I’ve always wondered about the phrase, “The names have been altered to protect the innocent.”
You may have noticed that I tend to abbreviate names unless I think the person in question doesn’t mind being named. As in yesterday’s post, when I responded to a comment by “Jen.” I figured using the name “Jen” was fair game. (So far, no complaints from “her” – let’s preserve the internet’s glorious anonymity, right?)
But the phrase I mentioned above is really just a euphemism for, “The names have been altered to avoid unnecessary lawsuits.”
Because, really, if the names are altered, it is precisely the innocent who get incriminated. No matter how inventive you get with names, there’s bound to be someone who actually has that name – or who might change his or her name legally in order to sue, you never know. “Yeah, hi. My name is Fecklehead Pecklingsbottom III and I resent having been made a diabetic in your novel. Here’s my bill.”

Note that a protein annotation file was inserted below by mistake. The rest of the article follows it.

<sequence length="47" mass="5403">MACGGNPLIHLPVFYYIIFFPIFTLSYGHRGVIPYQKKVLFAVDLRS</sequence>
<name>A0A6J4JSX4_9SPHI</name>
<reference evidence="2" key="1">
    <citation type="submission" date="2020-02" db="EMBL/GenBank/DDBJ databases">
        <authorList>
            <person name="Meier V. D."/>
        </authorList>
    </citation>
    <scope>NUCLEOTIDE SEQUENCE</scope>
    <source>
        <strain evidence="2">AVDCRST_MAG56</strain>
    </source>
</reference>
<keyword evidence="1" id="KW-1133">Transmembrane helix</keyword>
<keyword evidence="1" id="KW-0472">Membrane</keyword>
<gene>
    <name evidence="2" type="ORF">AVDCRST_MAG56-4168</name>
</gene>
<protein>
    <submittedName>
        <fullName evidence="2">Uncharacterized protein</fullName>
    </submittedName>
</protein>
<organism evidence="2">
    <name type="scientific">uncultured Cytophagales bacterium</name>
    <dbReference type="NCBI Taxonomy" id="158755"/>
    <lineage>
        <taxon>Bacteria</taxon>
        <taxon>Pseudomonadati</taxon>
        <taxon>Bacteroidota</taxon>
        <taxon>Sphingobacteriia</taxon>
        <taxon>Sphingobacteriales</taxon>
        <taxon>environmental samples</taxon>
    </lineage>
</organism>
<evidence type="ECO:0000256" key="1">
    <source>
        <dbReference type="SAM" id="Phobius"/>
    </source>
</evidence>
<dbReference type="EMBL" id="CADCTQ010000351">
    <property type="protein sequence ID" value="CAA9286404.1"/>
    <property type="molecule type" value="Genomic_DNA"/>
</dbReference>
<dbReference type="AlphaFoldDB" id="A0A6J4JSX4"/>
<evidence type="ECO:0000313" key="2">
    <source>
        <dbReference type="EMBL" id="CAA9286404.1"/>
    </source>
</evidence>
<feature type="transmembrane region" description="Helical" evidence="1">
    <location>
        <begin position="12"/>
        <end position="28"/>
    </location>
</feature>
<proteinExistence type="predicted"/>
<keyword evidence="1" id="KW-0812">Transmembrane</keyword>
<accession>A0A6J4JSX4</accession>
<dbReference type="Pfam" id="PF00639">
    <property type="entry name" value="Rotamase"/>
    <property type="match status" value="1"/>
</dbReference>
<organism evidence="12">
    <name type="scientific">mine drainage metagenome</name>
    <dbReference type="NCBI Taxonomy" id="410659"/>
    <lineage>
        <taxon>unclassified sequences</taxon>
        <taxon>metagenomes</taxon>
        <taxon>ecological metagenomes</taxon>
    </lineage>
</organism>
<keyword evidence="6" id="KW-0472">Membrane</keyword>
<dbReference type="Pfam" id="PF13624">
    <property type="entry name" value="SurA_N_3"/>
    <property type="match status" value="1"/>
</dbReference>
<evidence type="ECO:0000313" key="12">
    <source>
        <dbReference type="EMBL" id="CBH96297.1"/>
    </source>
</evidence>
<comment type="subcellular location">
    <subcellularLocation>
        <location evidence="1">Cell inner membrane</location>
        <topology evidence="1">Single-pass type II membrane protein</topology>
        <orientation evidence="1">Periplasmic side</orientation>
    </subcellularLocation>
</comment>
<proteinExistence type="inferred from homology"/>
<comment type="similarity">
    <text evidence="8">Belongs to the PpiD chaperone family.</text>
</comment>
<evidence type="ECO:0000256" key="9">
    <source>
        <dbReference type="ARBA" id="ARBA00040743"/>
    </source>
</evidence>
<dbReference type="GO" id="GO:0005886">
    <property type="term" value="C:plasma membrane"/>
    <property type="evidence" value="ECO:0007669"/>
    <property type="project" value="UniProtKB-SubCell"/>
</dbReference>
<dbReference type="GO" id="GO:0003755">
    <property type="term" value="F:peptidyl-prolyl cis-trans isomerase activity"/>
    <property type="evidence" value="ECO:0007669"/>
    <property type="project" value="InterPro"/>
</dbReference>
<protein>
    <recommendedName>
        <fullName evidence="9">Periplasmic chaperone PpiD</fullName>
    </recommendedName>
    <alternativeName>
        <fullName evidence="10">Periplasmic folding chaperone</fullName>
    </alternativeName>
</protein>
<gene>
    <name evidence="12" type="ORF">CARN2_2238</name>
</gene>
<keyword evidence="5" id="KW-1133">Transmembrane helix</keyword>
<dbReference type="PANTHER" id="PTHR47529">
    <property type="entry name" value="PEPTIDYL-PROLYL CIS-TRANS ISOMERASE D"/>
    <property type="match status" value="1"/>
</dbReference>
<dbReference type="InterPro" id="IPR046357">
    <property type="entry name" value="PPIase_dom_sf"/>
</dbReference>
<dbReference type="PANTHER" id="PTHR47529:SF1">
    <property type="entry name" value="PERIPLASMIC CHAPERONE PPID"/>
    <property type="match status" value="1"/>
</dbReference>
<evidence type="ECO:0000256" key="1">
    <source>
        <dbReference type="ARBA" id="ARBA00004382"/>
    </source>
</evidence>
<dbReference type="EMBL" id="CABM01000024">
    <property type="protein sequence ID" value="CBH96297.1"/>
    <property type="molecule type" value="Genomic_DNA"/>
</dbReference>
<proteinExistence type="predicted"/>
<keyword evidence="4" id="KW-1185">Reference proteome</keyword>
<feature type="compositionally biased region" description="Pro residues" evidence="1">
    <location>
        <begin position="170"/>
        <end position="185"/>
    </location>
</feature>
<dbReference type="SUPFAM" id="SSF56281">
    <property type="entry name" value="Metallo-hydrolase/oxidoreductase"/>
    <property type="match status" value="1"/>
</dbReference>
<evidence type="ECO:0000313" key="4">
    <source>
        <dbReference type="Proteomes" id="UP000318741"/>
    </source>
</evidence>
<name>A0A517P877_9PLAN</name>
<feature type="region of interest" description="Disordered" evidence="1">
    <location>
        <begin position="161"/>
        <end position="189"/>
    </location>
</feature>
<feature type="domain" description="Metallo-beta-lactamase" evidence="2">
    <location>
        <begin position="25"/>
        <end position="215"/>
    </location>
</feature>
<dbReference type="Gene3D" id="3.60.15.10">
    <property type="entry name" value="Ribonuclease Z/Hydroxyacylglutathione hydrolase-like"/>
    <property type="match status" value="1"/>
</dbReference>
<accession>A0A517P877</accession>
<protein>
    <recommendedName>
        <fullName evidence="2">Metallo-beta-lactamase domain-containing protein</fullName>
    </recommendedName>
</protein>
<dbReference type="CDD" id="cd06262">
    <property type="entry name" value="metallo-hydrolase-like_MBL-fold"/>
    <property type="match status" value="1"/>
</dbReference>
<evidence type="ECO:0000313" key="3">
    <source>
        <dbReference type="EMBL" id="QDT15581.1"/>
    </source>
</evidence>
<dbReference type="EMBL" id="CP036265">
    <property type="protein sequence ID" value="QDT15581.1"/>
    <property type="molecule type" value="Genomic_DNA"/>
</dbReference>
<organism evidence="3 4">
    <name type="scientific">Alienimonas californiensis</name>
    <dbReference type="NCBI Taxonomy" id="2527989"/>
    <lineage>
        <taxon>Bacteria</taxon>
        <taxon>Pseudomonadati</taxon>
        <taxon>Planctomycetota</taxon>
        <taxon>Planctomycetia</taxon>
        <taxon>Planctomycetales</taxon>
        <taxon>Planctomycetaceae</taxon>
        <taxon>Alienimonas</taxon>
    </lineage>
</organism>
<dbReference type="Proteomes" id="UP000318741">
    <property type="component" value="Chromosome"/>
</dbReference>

If you want to protect the “innocent,” use the correct names. After all, these people did something that made you want to write about them. In other words, they’re guilty of something.
If they were truly innocent, getting their names mentioned in a bit of writing shouldn’t tarnish their image. Or they might not have been as innocent as they thought.